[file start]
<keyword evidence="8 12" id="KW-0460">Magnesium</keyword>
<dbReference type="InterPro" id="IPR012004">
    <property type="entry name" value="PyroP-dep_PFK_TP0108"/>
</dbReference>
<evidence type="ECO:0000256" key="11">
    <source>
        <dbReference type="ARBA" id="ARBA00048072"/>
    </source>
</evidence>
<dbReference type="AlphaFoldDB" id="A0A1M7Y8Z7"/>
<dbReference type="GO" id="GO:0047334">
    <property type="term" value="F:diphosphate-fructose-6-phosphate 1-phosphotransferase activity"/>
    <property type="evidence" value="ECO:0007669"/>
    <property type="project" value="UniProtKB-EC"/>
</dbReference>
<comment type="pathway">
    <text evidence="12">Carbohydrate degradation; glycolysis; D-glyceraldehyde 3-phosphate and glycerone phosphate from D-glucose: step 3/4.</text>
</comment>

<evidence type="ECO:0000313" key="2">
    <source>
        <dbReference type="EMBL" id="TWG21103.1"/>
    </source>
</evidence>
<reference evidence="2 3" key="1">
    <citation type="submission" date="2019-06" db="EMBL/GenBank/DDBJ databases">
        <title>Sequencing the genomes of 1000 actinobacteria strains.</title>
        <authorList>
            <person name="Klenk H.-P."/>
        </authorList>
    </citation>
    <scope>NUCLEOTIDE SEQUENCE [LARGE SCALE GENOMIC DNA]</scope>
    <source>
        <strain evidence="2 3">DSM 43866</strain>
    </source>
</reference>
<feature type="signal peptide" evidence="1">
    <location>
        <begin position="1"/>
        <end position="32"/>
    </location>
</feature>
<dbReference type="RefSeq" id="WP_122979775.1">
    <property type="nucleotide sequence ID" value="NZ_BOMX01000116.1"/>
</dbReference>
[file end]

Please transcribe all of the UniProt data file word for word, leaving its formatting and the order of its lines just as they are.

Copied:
<keyword evidence="8 12" id="KW-0460">Magnesium</keyword>
<dbReference type="InterPro" id="IPR012004">
    <property type="entry name" value="PyroP-dep_PFK_TP0108"/>
</dbReference>
<evidence type="ECO:0000256" key="11">
    <source>
        <dbReference type="ARBA" id="ARBA00048072"/>
    </source>
</evidence>
<dbReference type="AlphaFoldDB" id="A0A1M7Y8Z7"/>
<dbReference type="GO" id="GO:0047334">
    <property type="term" value="F:diphosphate-fructose-6-phosphate 1-phosphotransferase activity"/>
    <property type="evidence" value="ECO:0007669"/>
    <property type="project" value="UniProtKB-EC"/>
</dbReference>
<comment type="pathway">
    <text evidence="12">Carbohydrate degradation; glycolysis; D-glyceraldehyde 3-phosphate and glycerone phosphate from D-glucose: step 3/4.</text>
</comment>

<evidence type="ECO:0000313" key="2">
    <source>
        <dbReference type="EMBL" id="TWG21103.1"/>
    </source>
</evidence>
<reference evidence="2 3" key="1">
    <citation type="submission" date="2019-06" db="EMBL/GenBank/DDBJ databases">
        <title>Sequencing the genomes of 1000 actinobacteria strains.</title>
        <authorList>
            <person name="Klenk H.-P."/>
        </authorList>
    </citation>
    <scope>NUCLEOTIDE SEQUENCE [LARGE SCALE GENOMIC DNA]</scope>
    <source>
        <strain evidence="2 3">DSM 43866</strain>
    </source>
</reference>
<feature type="signal peptide" evidence="1">
    <location>
        <begin position="1"/>
        <end position="32"/>
    </location>
</feature>
<dbReference type="RefSeq" id="WP_122979775.1">
    <property type="nucleotide sequence ID" value="NZ_BOMX01000116.1"/>
</dbReference>